With cruise ship travel to Alaska still in question this summer, Holland America Line and Princess Cruises said they will offer land-only tours of the state using their network of lodging and tour assets.
Both cruise lines have been offering Alaska land tours for decades utilizing the Princess Alaska Lodges, Holland America Line Westmark Hotels and Gray Line Alaska tours. Their Alaska cruisetours have long combined a cruise with either a pre- or post-cruise tour.
Among this summer's options will be 6- and 7-night escorted tours with a tour director, and 5- and 6-night explorer tours with staff but no director, in Kenai, Anchorage, Denali and Fairbanks with service on Alaska Railroad rail cars. Denali Rail tours, from Anchorage or Fairbanks, of 1 to 6 nights, include up to four nights at Denali National Park and travel by rail or a combination of rail and motor coach.
The Westmark Fairbanks Hotel & Conference Center is open, and additional properties will open for guests starting May 28, including Holland America Line's McKinley Chalet Resort at Denali National Park and Preserve and the Kenai Princess Wilderness Lodge overlooking the Kenai River.
Tour highlights include an eight-hour Tundra Wilderness Tour at Denali; the Portage Glacier Cruise near Anchorage and Riverboat Discovery excursion in Fairbanks. Optional add-ons include flightseeing around Denali and river rafting that can be booked at the hotels.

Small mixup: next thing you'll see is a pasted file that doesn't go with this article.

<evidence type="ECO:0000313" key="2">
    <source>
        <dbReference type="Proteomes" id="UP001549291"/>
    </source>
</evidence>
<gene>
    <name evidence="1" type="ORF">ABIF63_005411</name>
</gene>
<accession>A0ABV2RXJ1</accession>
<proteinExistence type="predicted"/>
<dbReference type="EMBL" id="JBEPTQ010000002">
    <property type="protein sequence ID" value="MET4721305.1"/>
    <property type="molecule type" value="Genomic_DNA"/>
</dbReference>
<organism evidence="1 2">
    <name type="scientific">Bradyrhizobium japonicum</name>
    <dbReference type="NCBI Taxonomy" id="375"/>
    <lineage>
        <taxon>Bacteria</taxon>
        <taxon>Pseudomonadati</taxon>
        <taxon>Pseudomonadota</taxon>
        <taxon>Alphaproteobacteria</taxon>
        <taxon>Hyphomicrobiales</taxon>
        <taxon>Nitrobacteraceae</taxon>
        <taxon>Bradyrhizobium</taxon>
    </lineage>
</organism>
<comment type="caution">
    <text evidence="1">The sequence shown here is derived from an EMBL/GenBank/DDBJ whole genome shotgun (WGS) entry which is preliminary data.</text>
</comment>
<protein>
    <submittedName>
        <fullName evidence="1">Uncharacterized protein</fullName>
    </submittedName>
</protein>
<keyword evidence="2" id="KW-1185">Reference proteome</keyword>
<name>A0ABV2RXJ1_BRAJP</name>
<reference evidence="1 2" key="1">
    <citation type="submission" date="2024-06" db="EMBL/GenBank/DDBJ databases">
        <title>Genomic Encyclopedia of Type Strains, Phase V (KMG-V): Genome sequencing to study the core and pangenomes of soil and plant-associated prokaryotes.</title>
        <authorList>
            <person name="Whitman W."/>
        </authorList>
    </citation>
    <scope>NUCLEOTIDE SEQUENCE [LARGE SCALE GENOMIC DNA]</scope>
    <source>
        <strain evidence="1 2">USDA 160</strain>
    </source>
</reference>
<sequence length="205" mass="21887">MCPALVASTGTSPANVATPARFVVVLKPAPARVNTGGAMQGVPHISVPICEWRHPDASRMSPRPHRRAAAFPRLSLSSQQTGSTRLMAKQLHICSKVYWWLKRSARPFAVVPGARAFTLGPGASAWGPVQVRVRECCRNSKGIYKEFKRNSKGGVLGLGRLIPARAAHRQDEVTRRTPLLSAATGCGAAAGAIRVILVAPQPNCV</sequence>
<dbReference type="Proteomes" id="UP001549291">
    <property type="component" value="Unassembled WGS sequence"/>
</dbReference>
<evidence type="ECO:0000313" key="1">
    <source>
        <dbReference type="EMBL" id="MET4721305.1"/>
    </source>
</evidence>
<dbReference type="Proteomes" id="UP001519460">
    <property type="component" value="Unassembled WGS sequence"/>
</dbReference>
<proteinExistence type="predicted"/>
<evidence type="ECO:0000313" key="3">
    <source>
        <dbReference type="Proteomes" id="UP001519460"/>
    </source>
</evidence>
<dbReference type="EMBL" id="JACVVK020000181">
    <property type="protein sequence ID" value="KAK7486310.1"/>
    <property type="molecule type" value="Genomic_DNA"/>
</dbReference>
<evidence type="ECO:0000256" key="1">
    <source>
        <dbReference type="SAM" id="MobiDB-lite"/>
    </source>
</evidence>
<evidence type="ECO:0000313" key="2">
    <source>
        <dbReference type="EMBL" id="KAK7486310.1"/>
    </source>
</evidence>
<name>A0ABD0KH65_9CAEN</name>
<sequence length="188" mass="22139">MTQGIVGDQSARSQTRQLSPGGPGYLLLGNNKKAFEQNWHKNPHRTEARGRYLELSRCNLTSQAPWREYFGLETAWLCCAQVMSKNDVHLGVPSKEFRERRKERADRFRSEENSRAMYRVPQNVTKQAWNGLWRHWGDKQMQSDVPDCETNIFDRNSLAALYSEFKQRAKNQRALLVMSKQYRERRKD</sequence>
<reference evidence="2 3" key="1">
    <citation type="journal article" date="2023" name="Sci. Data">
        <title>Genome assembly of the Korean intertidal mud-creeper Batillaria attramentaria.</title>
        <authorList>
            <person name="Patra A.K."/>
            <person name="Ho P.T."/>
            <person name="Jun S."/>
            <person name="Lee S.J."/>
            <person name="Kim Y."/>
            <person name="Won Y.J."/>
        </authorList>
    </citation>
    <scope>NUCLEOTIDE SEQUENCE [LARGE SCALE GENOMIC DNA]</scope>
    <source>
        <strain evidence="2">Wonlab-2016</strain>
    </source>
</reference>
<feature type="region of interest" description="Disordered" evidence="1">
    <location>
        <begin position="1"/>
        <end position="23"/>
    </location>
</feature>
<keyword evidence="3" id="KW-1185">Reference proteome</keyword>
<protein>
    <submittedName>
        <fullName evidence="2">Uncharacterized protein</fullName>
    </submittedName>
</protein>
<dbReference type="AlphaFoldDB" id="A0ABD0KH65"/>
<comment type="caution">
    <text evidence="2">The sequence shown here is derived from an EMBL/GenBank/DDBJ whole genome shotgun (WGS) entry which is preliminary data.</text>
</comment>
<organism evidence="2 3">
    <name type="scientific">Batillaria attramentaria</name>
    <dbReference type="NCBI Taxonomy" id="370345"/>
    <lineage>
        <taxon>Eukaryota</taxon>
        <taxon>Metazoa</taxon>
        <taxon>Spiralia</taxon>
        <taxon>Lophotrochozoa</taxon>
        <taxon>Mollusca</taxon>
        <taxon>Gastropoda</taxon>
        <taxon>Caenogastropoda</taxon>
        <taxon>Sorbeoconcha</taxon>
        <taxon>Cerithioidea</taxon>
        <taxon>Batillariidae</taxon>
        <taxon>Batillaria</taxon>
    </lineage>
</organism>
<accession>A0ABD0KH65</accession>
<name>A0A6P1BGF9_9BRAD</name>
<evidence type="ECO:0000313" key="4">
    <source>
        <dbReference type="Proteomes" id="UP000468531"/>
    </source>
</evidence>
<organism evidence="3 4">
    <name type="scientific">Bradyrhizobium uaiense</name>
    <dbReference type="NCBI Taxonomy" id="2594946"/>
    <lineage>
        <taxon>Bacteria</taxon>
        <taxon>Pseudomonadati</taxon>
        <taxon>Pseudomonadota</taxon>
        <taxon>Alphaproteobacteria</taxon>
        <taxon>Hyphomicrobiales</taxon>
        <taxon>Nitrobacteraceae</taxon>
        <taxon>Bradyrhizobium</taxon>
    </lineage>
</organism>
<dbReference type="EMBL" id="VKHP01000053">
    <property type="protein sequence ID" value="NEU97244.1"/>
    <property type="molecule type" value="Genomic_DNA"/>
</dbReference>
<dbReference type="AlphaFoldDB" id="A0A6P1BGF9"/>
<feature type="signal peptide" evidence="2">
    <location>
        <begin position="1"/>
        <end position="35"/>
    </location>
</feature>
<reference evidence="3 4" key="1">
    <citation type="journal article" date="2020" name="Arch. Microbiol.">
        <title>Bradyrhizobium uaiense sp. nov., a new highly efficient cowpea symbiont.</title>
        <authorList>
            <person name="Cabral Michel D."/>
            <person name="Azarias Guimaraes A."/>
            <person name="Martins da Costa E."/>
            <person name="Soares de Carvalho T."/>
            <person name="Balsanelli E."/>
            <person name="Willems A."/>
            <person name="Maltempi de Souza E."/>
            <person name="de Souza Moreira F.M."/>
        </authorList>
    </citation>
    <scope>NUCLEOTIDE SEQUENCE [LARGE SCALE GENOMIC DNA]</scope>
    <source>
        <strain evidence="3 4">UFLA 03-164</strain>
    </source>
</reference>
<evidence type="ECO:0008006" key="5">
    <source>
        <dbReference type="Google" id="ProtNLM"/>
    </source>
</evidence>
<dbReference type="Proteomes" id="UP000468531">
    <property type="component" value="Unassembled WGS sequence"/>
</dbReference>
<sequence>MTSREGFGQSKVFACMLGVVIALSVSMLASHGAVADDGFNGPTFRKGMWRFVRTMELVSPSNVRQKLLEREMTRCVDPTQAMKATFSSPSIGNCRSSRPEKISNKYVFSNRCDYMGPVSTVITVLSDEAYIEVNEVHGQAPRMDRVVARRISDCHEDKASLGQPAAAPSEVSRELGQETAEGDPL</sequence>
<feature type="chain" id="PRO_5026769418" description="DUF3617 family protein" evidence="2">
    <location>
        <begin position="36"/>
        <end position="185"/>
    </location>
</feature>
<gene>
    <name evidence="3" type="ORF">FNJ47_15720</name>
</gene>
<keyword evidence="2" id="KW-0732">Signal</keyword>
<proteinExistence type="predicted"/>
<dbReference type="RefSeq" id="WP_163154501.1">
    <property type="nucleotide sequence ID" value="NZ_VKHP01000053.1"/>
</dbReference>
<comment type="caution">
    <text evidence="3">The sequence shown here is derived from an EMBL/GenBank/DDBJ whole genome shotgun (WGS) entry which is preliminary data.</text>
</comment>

Dave McGlothlin, vice president of tour operations for both brands, said that they are "committed to helping locals and visitors alike experience all the best parts of Alaska in a safe way."
"For the last year, many people stayed close to home, so this summer, as we're able to reopen some of these land offerings, we are more ready than ever to welcome visitors back through our doors," he added.
The Alaska big-ship cruise season is threatened by Canada's decision to extend its cruise ship ban until February 2022, because large ships must either begin, end or call in Canadian ports as part of Alaska itineraries.
Both Princess and Holland America canceled their sailings that begin or end in Canada this year but said they were engaged with U.S. and Canadian officials to try to preserve a portion of their Alaska seasons, including sailings from Seattle. And in the meantime, they were committed to operating land packages.
"Princess Cruises has sailed to Alaska for more than 50 years, and the incredible Last Frontier is part of our proud heritage," said Jan Swartz, Princess' president, said in a statement. "We understand how much of Alaska is dependent on the cruise economy. We are going to do all we can to help our business partners and the communities of Alaska."